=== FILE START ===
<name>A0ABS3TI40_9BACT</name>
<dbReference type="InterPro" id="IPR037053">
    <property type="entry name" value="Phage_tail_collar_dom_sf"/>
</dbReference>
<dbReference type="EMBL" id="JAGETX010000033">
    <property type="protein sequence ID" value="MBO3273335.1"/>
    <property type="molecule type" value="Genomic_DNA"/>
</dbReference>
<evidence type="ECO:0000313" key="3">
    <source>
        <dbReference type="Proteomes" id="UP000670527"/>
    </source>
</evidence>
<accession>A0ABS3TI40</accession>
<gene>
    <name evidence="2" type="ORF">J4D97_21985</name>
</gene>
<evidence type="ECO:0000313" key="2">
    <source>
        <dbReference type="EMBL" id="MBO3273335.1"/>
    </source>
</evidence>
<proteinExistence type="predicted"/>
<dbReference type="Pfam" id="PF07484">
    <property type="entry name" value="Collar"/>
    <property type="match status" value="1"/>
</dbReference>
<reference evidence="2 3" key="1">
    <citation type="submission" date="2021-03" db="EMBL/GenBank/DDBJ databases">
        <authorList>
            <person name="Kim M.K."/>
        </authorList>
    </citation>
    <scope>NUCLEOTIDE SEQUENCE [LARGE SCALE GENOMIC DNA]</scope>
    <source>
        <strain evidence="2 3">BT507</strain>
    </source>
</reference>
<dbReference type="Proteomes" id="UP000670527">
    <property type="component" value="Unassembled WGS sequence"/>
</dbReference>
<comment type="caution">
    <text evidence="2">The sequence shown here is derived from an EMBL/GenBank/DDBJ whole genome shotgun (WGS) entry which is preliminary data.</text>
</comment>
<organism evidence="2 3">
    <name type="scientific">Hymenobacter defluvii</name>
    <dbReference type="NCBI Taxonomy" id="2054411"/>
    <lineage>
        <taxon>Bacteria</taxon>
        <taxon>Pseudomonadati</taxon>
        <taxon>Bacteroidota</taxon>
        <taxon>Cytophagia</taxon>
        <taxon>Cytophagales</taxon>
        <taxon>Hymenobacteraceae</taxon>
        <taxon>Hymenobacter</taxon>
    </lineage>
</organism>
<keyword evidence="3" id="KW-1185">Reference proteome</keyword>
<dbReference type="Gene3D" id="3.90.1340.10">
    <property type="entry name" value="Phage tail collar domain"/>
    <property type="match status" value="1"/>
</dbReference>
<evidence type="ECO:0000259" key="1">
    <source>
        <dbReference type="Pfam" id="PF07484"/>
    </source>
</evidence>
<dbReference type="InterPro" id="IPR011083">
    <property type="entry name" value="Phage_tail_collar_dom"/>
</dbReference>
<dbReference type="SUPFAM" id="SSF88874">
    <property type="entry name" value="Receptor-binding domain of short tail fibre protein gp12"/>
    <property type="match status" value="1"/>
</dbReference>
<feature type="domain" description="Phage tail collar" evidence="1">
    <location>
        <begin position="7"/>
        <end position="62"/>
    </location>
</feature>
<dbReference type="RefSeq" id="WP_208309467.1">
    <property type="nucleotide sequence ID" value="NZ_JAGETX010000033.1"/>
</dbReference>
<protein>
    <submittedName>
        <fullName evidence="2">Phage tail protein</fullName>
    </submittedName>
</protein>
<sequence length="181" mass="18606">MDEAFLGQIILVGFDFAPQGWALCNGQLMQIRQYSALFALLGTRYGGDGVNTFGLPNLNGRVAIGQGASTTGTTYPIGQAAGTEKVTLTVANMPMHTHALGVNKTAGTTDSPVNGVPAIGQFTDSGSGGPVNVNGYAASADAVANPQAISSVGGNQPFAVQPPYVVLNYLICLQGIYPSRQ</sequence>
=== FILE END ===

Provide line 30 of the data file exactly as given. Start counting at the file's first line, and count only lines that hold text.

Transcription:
        <authorList>